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Pros/Cons of Head Porting 4-strokes

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I'm considering holding off buying a more high-performance bike for now (although eventually I will) and try to have some additional mods made to my '06 TTR230. I've already done the following:

1- Uncorking. Increased air/fuel flow via removing baffle, opening airbox, and rejetting to match with fuel. The results were pretty impressive.

2 - Gearing. 'Went up a tooth from a 13t to a 14t countersprocket. I got the idea from a CRF230 project on offroad.com hosted by Rick Sieman ("old school" guy, hillarious and very informative, check him out!). Much like with the CRF, the gearing was so low - especially for 1st - that the 14t c/s gearing made better use of the power. I'd swear it actually accelerates harder; of course, speed increases and 1st/2nd gears are much more useable. Overall, results were impressive.

I've contacted some places that offer engine performance mods and have learned that several places will perform services stretching from flywheel weight reduction to head porting to all-out overbore jobs. After considering what's available, I'm under the impression that head porting's the way to go: I don't want the stalling from a lighter flywheel weight, I'm not ready to tear down my engine quite yet to get the crank trimmed down (although a more aggressive cam might be reasonable), and I don't want to spend a fortune (I will eventually go for a performance bike in the future).

Any feedback on the pros/cons of head porting? PRC - Precision Racing Components - offers head porting and claims they "do not port in stages, each and every head is ported to maximim PRC race specs." Their prices are very competitive. I contacted them and, indeed, they provide the services for the TTR230 (as do other outfits).

What exactly is done when porting a 4-stroke - same as a 2-stroke? (yes, I'm revealing my lack of knowledge about 4-strokes).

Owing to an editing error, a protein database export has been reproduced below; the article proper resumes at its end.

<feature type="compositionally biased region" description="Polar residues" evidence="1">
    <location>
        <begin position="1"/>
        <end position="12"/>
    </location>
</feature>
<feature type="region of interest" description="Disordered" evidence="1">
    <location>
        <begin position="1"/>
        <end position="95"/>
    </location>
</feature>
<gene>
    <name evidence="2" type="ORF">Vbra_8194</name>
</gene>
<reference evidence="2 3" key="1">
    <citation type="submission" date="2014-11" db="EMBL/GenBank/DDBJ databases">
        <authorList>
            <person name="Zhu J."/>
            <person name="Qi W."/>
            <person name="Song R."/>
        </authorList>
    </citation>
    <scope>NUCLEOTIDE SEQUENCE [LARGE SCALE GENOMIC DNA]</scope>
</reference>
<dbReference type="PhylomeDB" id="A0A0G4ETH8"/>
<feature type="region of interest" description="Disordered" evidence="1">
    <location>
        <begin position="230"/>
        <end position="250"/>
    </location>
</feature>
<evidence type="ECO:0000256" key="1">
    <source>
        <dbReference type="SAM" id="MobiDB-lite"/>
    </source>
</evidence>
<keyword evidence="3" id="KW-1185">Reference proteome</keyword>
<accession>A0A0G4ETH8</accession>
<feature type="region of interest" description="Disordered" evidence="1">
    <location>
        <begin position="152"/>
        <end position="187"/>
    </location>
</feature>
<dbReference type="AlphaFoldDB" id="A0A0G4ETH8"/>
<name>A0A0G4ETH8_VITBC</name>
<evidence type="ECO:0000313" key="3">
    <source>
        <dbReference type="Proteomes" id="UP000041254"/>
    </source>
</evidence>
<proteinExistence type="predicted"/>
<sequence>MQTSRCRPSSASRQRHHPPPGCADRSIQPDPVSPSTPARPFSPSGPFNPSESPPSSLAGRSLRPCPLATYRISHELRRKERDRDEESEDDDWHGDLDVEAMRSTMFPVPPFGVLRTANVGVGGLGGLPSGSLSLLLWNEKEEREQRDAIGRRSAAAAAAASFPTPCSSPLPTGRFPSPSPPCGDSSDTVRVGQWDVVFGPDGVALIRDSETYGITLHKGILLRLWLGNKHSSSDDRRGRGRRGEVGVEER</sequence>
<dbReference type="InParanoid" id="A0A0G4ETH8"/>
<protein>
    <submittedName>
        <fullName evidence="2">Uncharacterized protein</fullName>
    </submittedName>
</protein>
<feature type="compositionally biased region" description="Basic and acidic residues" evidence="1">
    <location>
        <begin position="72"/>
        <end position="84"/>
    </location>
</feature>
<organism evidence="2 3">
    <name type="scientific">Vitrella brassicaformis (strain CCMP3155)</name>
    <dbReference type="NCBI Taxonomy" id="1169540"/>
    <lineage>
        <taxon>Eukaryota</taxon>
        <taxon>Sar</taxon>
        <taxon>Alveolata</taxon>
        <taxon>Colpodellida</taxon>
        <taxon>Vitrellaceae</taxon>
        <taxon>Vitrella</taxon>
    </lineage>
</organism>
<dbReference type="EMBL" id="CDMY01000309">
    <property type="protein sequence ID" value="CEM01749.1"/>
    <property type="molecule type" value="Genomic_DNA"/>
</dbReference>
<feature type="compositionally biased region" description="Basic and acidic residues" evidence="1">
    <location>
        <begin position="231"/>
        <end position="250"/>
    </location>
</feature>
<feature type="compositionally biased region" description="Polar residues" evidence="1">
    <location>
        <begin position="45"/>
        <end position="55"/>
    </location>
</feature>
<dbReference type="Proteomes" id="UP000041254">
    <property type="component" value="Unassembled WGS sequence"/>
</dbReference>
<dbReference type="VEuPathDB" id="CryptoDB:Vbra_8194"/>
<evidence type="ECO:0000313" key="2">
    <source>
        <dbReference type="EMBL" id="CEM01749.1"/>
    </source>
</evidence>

The TTR230 is air-cooled - does the porting increase the likelihood of overheating/seizure?

Are other modifications necessary to get the enhancement from the porting?

Does anyone have positive/negative experiences with having this service performed on their thumper?

Are there other or better ways to squeeze some more fun out of this playbike? I know it's not a racer and a trailbike (and a good one).

Any feedback would be appreciated, thanks ahead of time :thumbsup:

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You are foolish to waste your money on a 230 unless you really have some attachment to it.

Thats my opinion and im stickin to it.

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yeah really thats friggin retarde, i thught you were a racer looking for mor performance, but now i see you just have to much time on your hands

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Give the guy a break and answer his question. Yes you will notice gains throughout most of the RPM range. Head work is deff. worth the money. If you plan on keeping the bike, I would have the suspension worked out before any engine upgrades. But to answer your question yes you will see gains. Porting, and flowing will not make the bike run hotter. To my perspective it should run cooler.

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The only cons to porting your engine that I'm aware of are the cost (GOOD porting is almost always expensive) and the difficulty of finding a tuner with experience in porting a TTR230.

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Porting and a cam will make the bike a little more finky to alttitude changes and to be honest the 230 is pretty limited on what can be done to make the suspension better. It might be time to bump up to the TT 250 or WR250F. You can make any motor faster, but just how much do you want to spend?

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Thanks for the feedback thus far . . . well, maybe the first few replies left a bit to be desired, but there's a few in every crowd.

PRC charges $140 for the porting. Just to be specific, I'm not really trying to turn the 230 into a race bike, I just wanted a little more out of the bike to keep me happy and to have a little fun with the process. I do understand the limitations with trying to "mod" out a bike like the 230 - one can spend quite a bit of money and still feel like they fall short of their objective. But if I can spend <$200 and get a few more ponies without destroying the maintenance integrity of this machine it seems worth it.